Trickle Up: Seeking Social Justice at the Local Level
I grew up in a small unincorporated area outside of Woodstock, Illinois that is dotted with horse, dairy, and buffalo farms. Woodstock’s claim to fame is its quaint little square in the center of town that drew the producers of the 1993 film Groundhog Day to make this town the filming location for scenes set in Punxsutawney, Pennsylvania, home of the legendary weather-predicting rodent.
I moved to Chicago in my twenties, as many young people do, seeking an urban center filled with cultural events and new experiences, and while here, I made a career transition from law to education. When I started teaching in a neighborhood Chicago Public Schools high school that was 90% Latinx, I immersed myself in the events that affected my students, their families, and their communities. After Trump’s election, my attention increased as we ran ICE drills and distributed so-called “bust cards” in multiple languages that outline people’s rights in the event they are arrested. Last summer, I joined 60,000 other people in Daley Plaza protesting these policies, and I have written articles and spoken with hundreds of people about immigration issues. Although I left teaching last August, I find myself still focused on Chicago and its role on the national and international stage as Trump has frequently attacked my city for its sanctuary city status, among other things. In retrospect, I should have paid closer attention to some of the lower-profile issues.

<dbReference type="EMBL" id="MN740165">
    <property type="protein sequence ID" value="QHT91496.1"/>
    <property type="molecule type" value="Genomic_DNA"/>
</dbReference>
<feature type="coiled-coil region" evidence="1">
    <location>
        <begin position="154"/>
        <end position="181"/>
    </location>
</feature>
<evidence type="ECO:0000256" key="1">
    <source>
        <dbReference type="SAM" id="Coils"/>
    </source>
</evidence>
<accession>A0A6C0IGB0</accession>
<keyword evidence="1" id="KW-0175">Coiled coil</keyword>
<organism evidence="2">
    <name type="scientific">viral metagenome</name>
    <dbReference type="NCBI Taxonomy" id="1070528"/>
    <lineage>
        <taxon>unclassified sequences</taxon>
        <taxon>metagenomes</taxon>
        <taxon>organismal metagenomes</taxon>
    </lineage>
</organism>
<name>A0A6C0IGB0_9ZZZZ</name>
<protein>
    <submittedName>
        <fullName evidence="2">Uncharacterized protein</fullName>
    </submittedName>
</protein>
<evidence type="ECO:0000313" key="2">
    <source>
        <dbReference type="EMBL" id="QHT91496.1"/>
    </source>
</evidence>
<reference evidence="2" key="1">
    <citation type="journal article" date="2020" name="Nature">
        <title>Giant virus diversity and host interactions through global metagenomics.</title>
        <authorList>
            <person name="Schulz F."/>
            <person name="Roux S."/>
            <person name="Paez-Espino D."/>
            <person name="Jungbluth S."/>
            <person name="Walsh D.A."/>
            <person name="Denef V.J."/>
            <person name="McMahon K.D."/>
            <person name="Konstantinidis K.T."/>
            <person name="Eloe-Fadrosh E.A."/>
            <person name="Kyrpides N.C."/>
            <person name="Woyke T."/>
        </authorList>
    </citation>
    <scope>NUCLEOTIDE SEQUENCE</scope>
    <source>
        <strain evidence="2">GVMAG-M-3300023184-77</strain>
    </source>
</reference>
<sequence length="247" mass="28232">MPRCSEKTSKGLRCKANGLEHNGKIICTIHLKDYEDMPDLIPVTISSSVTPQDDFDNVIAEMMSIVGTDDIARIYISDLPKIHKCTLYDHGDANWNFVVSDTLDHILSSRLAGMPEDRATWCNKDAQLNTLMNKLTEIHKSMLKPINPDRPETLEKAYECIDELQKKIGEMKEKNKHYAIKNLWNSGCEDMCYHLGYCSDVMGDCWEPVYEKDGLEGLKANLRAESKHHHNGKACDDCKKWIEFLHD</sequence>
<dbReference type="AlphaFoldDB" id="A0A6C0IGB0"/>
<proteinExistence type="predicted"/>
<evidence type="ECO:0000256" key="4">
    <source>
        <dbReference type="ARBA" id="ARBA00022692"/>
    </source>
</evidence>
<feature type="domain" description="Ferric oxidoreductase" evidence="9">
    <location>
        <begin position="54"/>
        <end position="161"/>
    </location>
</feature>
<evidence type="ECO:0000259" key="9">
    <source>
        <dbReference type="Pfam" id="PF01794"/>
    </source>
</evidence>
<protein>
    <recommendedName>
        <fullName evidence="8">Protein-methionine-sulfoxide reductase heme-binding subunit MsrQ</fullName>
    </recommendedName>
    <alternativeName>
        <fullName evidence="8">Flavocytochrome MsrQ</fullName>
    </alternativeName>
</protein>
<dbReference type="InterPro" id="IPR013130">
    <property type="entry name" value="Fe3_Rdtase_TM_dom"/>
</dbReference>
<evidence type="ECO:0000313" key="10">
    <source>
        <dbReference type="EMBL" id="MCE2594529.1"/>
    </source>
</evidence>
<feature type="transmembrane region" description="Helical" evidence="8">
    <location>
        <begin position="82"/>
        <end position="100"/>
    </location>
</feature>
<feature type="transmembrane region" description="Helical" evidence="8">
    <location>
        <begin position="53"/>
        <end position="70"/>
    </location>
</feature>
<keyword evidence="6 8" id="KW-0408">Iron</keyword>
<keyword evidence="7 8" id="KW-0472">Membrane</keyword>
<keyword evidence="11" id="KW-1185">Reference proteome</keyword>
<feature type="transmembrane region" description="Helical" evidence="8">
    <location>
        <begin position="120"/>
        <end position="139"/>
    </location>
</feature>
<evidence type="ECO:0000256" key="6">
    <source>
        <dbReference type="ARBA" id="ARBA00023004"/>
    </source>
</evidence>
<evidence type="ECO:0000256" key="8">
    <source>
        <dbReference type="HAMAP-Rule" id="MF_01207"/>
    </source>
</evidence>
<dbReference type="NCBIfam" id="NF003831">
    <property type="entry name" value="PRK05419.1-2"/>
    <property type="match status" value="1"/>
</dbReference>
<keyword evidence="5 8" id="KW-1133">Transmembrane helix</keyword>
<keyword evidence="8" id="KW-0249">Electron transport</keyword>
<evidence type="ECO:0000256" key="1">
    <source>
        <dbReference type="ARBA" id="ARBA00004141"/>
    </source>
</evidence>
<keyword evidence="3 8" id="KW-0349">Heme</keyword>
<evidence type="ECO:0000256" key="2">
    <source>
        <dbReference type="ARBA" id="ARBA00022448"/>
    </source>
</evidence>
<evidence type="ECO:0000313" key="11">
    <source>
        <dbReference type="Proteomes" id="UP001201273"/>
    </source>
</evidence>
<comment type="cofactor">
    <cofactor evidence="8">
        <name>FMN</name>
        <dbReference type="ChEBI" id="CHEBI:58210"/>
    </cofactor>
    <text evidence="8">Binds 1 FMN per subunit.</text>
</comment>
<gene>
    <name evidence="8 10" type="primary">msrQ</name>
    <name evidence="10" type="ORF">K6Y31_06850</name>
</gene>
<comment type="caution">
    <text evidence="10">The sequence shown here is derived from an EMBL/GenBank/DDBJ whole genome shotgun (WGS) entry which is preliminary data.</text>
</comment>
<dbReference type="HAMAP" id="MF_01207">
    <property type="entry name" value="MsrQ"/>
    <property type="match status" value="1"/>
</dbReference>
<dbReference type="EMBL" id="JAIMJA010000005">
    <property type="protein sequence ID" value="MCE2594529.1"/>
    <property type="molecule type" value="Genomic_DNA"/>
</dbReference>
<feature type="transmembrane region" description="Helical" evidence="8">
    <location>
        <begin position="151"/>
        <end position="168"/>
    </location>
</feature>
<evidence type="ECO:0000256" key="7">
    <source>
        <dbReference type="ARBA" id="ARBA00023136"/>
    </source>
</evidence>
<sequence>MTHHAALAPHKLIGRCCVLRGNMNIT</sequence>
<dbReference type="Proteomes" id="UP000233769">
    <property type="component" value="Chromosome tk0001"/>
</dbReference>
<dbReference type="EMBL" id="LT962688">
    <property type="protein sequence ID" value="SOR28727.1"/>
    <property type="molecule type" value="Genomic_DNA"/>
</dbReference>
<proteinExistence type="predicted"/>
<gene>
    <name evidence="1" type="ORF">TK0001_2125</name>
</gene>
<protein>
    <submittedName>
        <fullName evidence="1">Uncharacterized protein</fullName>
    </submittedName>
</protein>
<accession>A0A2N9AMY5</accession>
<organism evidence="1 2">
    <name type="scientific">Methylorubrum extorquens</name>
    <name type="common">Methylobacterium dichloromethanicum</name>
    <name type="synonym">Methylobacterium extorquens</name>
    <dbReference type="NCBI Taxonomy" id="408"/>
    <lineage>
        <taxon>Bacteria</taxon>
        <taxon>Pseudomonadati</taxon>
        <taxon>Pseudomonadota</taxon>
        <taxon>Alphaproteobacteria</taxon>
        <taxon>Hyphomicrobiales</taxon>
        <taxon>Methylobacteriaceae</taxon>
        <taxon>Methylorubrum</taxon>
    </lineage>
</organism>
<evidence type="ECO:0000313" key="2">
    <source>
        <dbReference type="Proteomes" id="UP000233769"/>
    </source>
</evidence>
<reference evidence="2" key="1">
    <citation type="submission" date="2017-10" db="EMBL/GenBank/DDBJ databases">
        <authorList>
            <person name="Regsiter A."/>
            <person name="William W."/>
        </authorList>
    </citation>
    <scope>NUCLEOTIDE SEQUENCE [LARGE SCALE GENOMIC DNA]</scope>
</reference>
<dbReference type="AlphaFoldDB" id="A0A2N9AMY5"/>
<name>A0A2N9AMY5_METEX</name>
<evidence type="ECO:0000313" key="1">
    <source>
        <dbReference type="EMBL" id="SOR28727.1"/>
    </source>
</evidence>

There are three major ICE (Immigration and Customs Enforcement) detention centers in Illinois: Ullion and Mt. Vernon in the southern part of the state, and Woodstock, northwest of Chicago and in the northeast part of the state. I probably never would have learned about this but for dinner with a friend of mine who related a story about her friend who was detained by ICE and transferred from her arrest point near the US/Mexico border to the McHenry County Jail. Her friend deserves the space to tell her own story, and I am not going to try to recreate the story from what I was told except in brief to show you the extent of people’s suffering. She applied for asylum and ultimately ended up having her application granted. In the middle of the night, with no warning, the sheriff’s personnel loaded her into a white prison bus with two people who were being deported, and they dumped her outside in winter with inadequate clothing, flip-flops that were several sizes too big, and no money or personal possessions, not even her cell phone. Consider this for a minute — the loss of money and possessions like cell phones or even personal identification cards and paperwork. Imagine living through hell back in your home country, fleeing to the north to apply for asylum, being arrested, losing all your personal effects, and ultimately after your case is granted, being thrown outside without even the basics to take care of yourself. We live our lives on our mobile devices. Most of us can’t even tell you their loved ones’ numbers from memory because they are in the contacts list. Add severe trauma to that, and likely very few people would be able to recall any phone numbers, even if they had once been memorized. The Department of Homeland Security implemented a policy that it claims is designed to assure a greater percentage of people receive their personal items back after detention, but it turns out that there has been no change in this number.